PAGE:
He went on to defend himself regarding the disabled reporter he insists he never mocked. “I never ‘mocked’ a disabled reporter (would never do that) but simply showed him ‘groveling’ when he totally changed a 16 year old story that he had written in order to make me look bad. Just more very dishonest media!”
He Took Some Time Out of His Schedule to Endorse L.L.Bean
In what might be an unprecedented move for a president-elect of the United States, Donald Trump took to Twitter on January 12th to endorse the outdoor clothing and recreation equipment company L.L.Bean.
Linda Bean, the granddaughter of the company’s founder is a supporter of Donald Trump, and gave $60,000 to the Making American Great PAC. This move prompted an anti-Trump group Grab Your Wallet which boycotts retailers who support or carry Trump products to call for a boycott of L.L.Bean. Trump wrote, “Thank you to Linda Bean of L.L.Bean for your great support and courage. People will support you even more now. Buy L.L.Bean.”
He Threatened to Invade Chicago
Trump has a long-running feud with Rahm Emanuel, mayor of the sanctuary city Chicago, and Chicago has often been a city President Trump has pointed to when talking about urban crime. On January 24th, shortly after he took office, he tweeted about his unclear plan.
“If Chicago doesn’t fix the horrible ‘carnage’ going on, 228 shootings in 2017 with 42 killings (up 24% from 2016), I will send in the Feds!” It’s unclear exactly what sending in the feds would look like, and Emanuel has stated in the past that he welcomed the idea of greater federal assistance to address crime in Chicago.
He Pretended to Write His Inaugural Address
On January 18th, Donald Trump posted a photo holding a sharpie and large pad of paper on Twitter with the caption, “Writing my inaugural address at the Winter White House, Mar-a-Lago, three weeks ago. Looking forward to Friday.”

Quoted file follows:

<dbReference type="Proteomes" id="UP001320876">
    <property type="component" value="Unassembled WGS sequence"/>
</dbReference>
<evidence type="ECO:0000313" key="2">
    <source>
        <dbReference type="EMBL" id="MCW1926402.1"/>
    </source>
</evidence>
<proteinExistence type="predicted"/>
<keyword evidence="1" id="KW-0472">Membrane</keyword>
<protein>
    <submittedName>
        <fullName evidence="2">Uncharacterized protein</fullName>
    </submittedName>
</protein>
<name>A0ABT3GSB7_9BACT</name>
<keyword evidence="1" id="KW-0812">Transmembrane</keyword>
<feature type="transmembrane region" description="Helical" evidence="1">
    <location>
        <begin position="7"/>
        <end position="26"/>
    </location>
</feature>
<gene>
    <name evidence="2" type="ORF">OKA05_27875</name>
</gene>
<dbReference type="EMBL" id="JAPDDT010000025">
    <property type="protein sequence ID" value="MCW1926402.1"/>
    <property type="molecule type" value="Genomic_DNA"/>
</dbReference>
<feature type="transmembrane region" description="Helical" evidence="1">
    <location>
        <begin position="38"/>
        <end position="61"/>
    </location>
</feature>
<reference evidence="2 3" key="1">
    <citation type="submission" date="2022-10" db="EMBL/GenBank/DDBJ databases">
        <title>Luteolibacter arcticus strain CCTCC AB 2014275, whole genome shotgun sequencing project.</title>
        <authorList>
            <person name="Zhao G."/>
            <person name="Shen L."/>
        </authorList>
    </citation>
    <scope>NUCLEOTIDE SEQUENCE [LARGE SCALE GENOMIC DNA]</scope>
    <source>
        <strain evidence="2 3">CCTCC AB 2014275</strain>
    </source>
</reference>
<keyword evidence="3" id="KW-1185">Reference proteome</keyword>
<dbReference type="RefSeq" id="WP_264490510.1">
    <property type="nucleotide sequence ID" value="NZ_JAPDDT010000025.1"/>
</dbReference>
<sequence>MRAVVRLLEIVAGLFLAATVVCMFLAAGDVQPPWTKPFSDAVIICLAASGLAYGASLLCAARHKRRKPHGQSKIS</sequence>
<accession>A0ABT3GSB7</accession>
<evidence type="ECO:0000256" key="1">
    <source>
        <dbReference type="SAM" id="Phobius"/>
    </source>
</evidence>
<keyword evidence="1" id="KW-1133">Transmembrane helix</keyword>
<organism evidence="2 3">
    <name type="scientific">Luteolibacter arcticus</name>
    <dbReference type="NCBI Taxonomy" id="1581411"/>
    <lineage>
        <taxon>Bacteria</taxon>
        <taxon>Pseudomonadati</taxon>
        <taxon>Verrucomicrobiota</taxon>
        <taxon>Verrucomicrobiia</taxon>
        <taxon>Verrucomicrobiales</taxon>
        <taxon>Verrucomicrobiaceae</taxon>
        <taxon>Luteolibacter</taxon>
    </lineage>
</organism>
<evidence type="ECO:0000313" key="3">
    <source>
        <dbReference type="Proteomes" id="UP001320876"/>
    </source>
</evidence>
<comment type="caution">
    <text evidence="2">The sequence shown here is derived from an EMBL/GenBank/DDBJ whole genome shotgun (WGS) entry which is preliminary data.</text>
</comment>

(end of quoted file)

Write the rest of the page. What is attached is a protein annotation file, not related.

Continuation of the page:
Others on social media were quick to pull up photos of the desk during other times of the year, pointing out it usually seemed to be occupied by a receptionist or concierge, and was located in a public hall at Mar-a-Lago, not in a private office. The Wall Street Journal also later reported that a White House official said Trump’s chief strategist Steve Bannon and senior advisor Stephen Miller penned President Trump’s inaugural address.
He’s Still Keeping His Tax Returns Private
Shortly after his inauguration, senior counselor Kellyanne Conway told ABC’s “This Week” that President Trump had no intention of releasing his tax returns, going back on Trump’s previous assertion that he would release them once the Internal Revenue Service audit was complete. “The White House response is that he’s not going to release his tax returns,” said Conway.
Trump was the first major party presidential nominee in more than 40 years to not release his tax returns, and will be the first president since the early 1970s to refuse to release a summary or a full or partial tax return.
He’s Using Twitter to Blast The New York Times
Trump has a longstanding feud with The New York Times. He insists the paper is “nasty” in their coverage of him. On February 6th, he took to Twitter to say, “The failing @nytimes writes total fiction concerning me. They have gotten it wrong for two years now and are making up stories & sources!”
Shortly after his election, Trump canceled a scheduled interview with New York Times reporters after complaining conditions of the meeting were changed before tweeting, “The meeting with @nytimes is back on at 12:30 today. Look forward to it!” on November 22nd.
He Tweeted About Fidel Castro’s Death
In one of his first tweets as PEOTUS, Donald Trump used a tone some thought wasn’t very presidential. Before issuing a longer statement condemning Fidel Castro as a “brutal dictator,” Trump issued a four-word statement on Twitter on November 26th that simply read, “Fidel Castro is dead!”
Trump came under scrutiny in September 2016 following allegations that he knowingly violated the U.S. embargo on Cuba in the 1990s when Trump was reportedly exploring whether to open a casino in Cuba. Trump vehemently denied those allegations.
He Compared Himself to Abraham Lincoln
In an interview with ABC, his first after taking office, Donald Trump told ABC News’ David Muir, “I don’t want to change too much. I can be the most presidential person ever, other than possible the great Abe Lincoln. But I may not be able to do the job nearly as well if I do that.”
Considering some of the unprecedented (or “unpresidented”) moves Donald Trump has made since his election, it’s unlikely the behavior of former United States presidents can tell us what to expect, and it also seems unlikely Trump is taking too many lessons from past presidents, including Abraham Lincoln.